Today, we have delivered six kilometres of road for them though it is part of the federal road network in the state with a new bridge and Mr. President commissioned it when he came.  There is a small secondary school there called Top Faith School, a private school. People come there from all over the country. It is an international school, but today you can drive from Uyo to that place under 25 minutes.

I  come from a community that is called Ukana. My village is just by the federal highway that comes from Umuahia  through Ikot-Ekpene, through Abak to Port Harcourt and, for over 29 years, there was no single taxi along the road because the road had not only become impassable, crossing was also difficult.

Today, that road  is  tarred with street lights and was commissioned by Mr. President. We have renovated  dilapidated schools across the state’s three senatorial districts. For the first time in Akwa Ibom, government is thinking of the people.

Apart from renovating schools, what is special about your education sector?

We  have declared free and compulsory education and we have been able to triple school enrolment in  the state. We have renovated schools and  built new ones. We have employed more  teachers, and paying subvention, N100 per primary school child per term for logistics and N300 per secondary school  child per term.

And, we have not restricted the free and compulsory education to only Akwa Ibom children. We have allowed it  for all children  resident in Akwa Ibom State. The reality is that because we have tripled school enrolment, we have appointed what we call -special assistants and senior special assistants on education monitoring to go round the state to make sure that no child is left behind.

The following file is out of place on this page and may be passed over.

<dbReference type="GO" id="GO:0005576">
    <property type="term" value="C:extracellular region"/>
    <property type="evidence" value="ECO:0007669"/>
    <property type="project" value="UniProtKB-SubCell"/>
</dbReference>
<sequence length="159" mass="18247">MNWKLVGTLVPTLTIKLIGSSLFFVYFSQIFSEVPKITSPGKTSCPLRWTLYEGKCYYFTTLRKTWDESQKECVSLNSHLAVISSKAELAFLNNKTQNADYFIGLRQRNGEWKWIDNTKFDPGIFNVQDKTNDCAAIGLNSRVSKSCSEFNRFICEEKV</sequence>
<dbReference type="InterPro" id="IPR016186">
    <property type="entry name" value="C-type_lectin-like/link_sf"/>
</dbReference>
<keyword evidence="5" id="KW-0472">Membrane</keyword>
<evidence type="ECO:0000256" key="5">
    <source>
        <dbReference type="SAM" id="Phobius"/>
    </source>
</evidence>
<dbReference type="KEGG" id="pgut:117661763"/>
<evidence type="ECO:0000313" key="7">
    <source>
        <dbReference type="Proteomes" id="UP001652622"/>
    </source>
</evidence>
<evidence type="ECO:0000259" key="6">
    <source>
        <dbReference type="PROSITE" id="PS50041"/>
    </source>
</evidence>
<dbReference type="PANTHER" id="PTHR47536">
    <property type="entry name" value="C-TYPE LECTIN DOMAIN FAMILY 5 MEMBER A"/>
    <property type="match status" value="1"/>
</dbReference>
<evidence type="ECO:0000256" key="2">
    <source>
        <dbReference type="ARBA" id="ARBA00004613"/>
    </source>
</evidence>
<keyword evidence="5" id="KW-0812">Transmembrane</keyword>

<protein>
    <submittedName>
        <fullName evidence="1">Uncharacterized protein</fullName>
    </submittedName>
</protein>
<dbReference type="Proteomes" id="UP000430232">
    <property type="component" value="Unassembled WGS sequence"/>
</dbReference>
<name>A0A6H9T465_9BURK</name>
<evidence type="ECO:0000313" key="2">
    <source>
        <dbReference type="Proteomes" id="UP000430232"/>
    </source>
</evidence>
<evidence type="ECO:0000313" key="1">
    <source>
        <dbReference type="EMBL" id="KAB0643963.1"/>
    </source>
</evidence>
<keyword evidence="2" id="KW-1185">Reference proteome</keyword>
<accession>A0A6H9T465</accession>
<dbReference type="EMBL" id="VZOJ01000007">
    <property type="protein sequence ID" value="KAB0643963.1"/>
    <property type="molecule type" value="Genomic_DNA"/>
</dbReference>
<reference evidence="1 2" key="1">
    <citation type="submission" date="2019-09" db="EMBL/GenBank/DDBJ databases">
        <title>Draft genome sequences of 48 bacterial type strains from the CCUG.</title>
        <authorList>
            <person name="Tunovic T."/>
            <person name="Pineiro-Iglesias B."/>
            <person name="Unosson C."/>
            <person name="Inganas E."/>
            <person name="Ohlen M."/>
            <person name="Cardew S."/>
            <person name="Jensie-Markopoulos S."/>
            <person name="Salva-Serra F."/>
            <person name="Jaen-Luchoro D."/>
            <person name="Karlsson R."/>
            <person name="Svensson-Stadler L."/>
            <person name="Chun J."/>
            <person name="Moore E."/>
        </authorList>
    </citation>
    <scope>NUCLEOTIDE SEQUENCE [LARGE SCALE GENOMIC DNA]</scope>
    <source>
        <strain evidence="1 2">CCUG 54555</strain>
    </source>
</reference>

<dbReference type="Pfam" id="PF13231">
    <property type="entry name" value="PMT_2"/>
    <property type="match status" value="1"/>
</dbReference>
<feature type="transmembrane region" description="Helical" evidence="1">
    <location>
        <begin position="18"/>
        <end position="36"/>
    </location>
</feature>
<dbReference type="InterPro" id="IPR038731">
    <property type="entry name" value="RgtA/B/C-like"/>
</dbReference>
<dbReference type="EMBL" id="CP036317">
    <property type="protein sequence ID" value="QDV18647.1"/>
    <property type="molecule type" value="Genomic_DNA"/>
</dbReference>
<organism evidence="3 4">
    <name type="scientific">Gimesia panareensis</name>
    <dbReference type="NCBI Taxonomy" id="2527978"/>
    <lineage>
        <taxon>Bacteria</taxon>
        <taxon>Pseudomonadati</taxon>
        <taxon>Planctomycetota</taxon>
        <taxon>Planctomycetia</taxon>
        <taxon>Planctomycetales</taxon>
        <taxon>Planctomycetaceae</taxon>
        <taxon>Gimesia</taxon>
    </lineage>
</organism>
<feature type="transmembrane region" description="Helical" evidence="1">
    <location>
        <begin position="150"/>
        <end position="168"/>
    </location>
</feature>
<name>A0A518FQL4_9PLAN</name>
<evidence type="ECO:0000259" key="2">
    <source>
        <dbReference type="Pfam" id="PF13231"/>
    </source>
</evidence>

That on no account of your birth should you be seen hawking during school hours or going for menial jobs. To ensure that every child of school age has an opportunity to be in school, we signed the Child Rights Protection Law.

So, we are running free and compulsory education at the primary and secondary schools level and it becomes a crime for a parent or guardian not to allow a child of school age to be in school. We also have about 650 children that came from Gabon and Lagos when they heard about the free education, poor children some whom were taken as child prostitutes to Gabon and others as housegirls and houseboys in places like Lagos and Abuja. We have provided them uniforms and they are now back in school.

What were the critical challenges you have had to confront as governor?

Security is the first. When I came in as a governor, kidnapping was limited to expatriates because the idea was that militancy was to liberate Niger Delta and the oil workers were seen as the common enemies of the Niger Delta.

But, a year after, kidnapping was extended to indigenes. When the same militants started picking five-year-old Niger Delta children and eventually adult indigenes of Niger Delta, it now moved from freedom fighting to criminality.